door buck, assembled from scrap 2x4s, holds the door
On those occasions when I'm installing a "full and square"
door, I hold the latch side jamb tight against it; then I open
my scribers to 3/16 inch and scribe the door. I keep an older
Porter-Cable 9118 planer permanently — well, almost
permanently — set on a 3-degree bevel, and I always work
from the same side of the door, so it's a simple matter to put
the right bevel in the right place.
Before I take the door out of the opening, I set my scribers to
the proper width and mark the cut for the bottom of the door.
In most cases, I like to see a 1/2-inch gap between the bottom
of a door and the finish floor; I usually leave 1 inch of space
beneath bathroom doors to allow for ventilation.
For years I cut door bottoms the tedious, old-fashioned way,
using a straightedge to guide a standard circular saw. Last
winter I started using the Festool plunge-cut saw and
guide-rail system. With this tool there's no need to measure
for an offset — or to knife-cut the grain to prevent
splintering. Instead, you just clamp the base on the cut line
and the rest is gravy.
Like all Festool products, the saw is hideously expensive, but
it's well worth the cost if you hang a lot of doors or need a
first-rate dust-collection system.
If I'm hanging just one door, I mortise the hinges freehand
with a laminate trimmer and a chisel; for more than one door, I
use a full-size hinge template (Figure 5).
Figure 5. Before setting the pins that
fasten a hinge mortising template, the author makes sure that
the stops underneath and at the top fit tightly against the
door (A). To work with a template, he fits the router with a
1/2-inch mortising bit encircled by a 5/8-inch template guide
(B). This setup leaves rounded corners that are easily squared
up with a soft tap on a corner chisel (C). A self-centering Vix
bit ensures that the hinge screws lay flat (D).
Manufactured hinge templates come in a variety of styles. Fixed
units, such as those from Templaco (800/578-9677,
www.templaco.com), are inexpensive and easy
to set up, but you need a different one for each size hinge,
and they take up valuable storage space.
I use a Bosch adjustable hinge template (877/267-2499,
www.boschtools.com). It's a bit of a pain
to set up but extremely versatile — and when I'm done,
the whole contraption fits into a case that's not much bigger
than a lunchbox.
After assembling the template and setting up the router, I
practice on a 2x4 to make sure that the location of the hinges
and depth-of-cut are correct. I secure the panel on its edge in
a door buck, then fasten the template to the door using the
To prevent chipping, I rout the top and bottom edges of the
hinge mortise first; then I plow back and forth across the
grain before making a final pass around the perimeter of the
template to make sure the edges are crisp and smooth.
After the template is removed, a corner chisel makes quick work
of the radius corners left behind by the router bit. I check
the fit of each hinge, then use a self-centering Vix bit to
drill for the screws. To allow wiggle room when hanging the
door, I put only two screws in each hinge at this time and
leave the screws loose.
The jamb gets mortised in place, following the same procedure
as for the door (Figure 6). Then I separate the hinges, fasten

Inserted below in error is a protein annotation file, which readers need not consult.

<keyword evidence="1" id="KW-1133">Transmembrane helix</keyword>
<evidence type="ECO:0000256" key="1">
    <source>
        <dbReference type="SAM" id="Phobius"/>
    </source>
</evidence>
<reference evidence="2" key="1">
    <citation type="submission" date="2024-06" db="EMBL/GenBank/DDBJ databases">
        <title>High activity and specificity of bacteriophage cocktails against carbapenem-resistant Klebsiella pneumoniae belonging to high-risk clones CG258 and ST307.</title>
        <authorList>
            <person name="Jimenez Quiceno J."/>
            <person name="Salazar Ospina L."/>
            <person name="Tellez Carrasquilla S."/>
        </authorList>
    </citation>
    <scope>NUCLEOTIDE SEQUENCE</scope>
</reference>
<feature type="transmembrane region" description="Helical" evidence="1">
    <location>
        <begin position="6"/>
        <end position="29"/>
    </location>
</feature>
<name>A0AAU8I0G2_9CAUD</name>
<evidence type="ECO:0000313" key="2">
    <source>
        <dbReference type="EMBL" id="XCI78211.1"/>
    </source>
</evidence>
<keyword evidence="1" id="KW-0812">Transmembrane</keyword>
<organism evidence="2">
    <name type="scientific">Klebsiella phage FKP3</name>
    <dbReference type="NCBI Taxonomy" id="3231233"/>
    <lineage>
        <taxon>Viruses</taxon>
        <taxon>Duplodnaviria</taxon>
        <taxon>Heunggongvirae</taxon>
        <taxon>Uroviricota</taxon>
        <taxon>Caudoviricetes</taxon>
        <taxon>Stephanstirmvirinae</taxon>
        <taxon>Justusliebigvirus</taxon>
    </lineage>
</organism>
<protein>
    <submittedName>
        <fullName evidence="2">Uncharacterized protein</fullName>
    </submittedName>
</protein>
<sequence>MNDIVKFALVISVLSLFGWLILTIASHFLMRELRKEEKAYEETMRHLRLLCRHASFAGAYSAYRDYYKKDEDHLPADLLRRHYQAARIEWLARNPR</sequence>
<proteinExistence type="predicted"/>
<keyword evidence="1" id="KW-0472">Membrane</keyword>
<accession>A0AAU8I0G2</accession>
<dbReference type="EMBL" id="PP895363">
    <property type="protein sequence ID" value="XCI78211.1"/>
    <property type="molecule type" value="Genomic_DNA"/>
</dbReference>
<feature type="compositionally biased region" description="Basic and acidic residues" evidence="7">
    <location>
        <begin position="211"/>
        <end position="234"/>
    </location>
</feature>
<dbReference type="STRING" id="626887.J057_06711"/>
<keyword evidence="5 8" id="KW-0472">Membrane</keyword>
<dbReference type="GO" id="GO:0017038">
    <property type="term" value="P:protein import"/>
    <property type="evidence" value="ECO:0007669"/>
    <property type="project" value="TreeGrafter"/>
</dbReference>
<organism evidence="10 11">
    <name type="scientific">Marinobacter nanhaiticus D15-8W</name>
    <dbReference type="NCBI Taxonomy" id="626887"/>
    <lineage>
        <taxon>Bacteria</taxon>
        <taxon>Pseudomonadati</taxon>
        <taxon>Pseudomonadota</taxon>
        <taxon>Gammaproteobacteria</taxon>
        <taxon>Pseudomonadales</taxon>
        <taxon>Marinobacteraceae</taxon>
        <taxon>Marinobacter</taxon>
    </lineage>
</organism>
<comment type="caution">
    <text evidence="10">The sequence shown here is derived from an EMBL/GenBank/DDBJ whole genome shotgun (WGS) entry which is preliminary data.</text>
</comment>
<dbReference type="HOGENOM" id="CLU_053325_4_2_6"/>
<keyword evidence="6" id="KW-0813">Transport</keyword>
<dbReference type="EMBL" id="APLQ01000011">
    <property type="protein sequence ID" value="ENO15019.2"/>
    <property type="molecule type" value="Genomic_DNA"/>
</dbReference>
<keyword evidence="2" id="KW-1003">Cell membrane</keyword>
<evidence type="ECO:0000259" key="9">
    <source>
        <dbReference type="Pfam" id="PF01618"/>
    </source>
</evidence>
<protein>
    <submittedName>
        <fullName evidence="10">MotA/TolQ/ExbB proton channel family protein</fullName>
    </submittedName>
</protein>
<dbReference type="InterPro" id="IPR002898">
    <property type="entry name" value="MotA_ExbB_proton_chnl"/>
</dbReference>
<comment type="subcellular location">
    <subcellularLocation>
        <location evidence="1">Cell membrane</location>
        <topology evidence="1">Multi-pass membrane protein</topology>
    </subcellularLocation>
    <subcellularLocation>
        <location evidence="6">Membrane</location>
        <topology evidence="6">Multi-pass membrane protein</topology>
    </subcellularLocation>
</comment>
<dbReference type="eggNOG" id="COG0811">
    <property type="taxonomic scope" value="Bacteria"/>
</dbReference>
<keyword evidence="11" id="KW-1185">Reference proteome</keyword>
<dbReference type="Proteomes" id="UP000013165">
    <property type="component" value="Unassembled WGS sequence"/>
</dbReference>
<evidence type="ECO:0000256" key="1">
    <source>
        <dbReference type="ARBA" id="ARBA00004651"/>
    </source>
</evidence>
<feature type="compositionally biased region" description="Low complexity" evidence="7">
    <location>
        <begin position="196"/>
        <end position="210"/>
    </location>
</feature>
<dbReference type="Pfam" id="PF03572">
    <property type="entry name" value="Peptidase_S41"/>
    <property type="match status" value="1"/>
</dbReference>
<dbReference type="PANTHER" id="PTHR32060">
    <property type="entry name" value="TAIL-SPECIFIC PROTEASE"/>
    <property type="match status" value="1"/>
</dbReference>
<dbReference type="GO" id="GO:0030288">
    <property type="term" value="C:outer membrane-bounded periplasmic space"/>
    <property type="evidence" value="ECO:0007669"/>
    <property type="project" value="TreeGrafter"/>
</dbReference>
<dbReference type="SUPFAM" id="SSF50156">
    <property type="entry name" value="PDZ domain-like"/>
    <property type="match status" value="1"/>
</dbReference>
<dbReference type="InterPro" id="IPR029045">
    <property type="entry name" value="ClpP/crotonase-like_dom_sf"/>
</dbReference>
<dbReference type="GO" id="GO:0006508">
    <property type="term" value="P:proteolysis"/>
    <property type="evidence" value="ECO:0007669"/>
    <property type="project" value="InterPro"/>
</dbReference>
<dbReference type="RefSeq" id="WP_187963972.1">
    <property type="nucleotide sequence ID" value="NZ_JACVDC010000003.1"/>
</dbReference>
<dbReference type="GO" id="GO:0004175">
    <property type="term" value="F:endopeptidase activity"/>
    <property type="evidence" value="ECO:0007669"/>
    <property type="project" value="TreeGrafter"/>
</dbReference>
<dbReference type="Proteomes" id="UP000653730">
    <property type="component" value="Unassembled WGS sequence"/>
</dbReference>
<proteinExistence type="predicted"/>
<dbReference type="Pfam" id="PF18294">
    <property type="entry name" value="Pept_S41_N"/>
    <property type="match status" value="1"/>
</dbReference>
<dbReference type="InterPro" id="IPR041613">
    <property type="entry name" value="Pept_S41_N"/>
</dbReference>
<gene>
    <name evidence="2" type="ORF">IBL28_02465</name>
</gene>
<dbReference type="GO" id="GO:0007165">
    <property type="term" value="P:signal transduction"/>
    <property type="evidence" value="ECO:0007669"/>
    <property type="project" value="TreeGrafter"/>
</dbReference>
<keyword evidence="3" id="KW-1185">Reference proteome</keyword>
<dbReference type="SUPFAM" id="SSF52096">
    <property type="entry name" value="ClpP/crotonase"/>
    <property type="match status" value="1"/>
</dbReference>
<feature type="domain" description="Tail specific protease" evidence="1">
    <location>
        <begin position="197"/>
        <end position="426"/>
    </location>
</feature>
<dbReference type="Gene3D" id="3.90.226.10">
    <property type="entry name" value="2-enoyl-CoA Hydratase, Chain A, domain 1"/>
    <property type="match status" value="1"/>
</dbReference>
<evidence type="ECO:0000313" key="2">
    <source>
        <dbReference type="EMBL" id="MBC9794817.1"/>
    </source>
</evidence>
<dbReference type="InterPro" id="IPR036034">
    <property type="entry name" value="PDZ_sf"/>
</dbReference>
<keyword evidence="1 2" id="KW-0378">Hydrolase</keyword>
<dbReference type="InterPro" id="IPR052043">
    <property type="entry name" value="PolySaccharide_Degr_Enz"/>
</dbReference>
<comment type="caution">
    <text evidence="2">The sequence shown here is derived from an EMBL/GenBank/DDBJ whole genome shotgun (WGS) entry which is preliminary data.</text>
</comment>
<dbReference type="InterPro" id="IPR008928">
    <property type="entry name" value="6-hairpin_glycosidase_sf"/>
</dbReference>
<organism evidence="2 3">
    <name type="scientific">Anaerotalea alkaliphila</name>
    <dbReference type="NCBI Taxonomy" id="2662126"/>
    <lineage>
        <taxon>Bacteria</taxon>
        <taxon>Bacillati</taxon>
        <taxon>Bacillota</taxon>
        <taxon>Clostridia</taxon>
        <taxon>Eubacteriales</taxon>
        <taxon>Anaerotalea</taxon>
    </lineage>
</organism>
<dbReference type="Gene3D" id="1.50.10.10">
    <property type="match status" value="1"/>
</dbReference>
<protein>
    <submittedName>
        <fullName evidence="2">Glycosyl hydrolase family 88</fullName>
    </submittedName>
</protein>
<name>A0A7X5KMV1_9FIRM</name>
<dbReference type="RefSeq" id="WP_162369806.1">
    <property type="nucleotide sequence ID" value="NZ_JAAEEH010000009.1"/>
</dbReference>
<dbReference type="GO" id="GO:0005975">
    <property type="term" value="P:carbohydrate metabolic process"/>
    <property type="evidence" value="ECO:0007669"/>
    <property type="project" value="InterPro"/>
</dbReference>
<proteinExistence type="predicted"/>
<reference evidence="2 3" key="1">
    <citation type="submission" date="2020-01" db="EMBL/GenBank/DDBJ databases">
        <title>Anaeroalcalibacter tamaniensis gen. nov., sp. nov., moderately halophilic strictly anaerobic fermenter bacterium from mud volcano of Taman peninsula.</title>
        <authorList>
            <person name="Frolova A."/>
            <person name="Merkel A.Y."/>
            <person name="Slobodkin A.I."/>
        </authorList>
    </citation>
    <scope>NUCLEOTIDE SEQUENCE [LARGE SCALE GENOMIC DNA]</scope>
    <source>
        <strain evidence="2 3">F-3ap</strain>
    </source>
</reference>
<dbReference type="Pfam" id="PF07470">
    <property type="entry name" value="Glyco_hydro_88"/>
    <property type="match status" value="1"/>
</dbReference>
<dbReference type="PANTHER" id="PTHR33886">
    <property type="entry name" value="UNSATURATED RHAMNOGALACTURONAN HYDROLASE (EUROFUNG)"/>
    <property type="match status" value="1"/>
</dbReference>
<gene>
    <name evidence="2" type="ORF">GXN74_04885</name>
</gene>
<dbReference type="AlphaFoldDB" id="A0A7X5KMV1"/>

the loose hinge leaves to the jamb, and go back for the
Figure 6. To cut the hinge mortises for
the jamb, the author butts the template's end stop gauge tight
to the head jamb, then makes sure before he sets the pins that
the two thickness stops on either side of each hinge section
are tight to the frame (left). He follows the same procedure
for cutting the mortises as for cutting the door
Hanging the Door
I set the door panel in front of the opening and lever the
hinges into position (Figure 7) using a foot-operated board
lifter that I bought from a drywall supplier
(www.marshalltown.com ). After the hinge
pins are in place, I tighten the screws.
Figure 7. Although it's designed for
drywall, a board lifter is an ideal tool for finessing a
solid-core door onto its hinges. Unlike a pry bar, this tool
has a built-in fulcrum as well as a stirrup, so you never need
a third hand to reach down and reposition it.
Now I'm ready to fasten the latch side jamb. With the door
closed, I shim the jamb at the top and the bottom, making sure
that the reveal is the same on the side as it is on the top of
Then I open the door and pin the jamb by driving a pair of
nails underneath each set of shims. I use a combination square
as a straightedge to align the jambs with the drywall.
When I'm satisfied that the reveal is consistent and —
most important — that the door swings freely, I nail
through the shims to make sure they can't slip loose. The jamb
also gets shimmed and nailed behind the latch.
If I didn't tack on the stops when I assembled the jambs, I
usually hold off until I'm set up to run casing and
To lay out the stops, I mark a point on the face of the jamb
that corresponds with the inner edge of the door, then scribe a
line with a combination square (Figure 8). To prevent the door
from binding (especially after it's been repainted a few
times), I leave the pencil line showing everywhere except for
the point where the strike plate will be located —
usually 3 feet above the floor.
Figure 8. When it's time for door stops,
the author scribes a pencil line the same thickness as the door
on the face of the jamb (left). To prevent the door from
binding, he leaves the line showing, except for at the point
where the strike plate will go (right).
Until the lockset goes in, I pin the stops with just three or
four brads each. Once I'm satisfied with the operation of the
door — when I hear that subtle, reassuring thunk as it
shuts smoothly, with no bounceback — I'll nail the stops
home.Formerly a carpenter in New Milford, Conn., Tom
O'Brien is now an associate editor at JLC.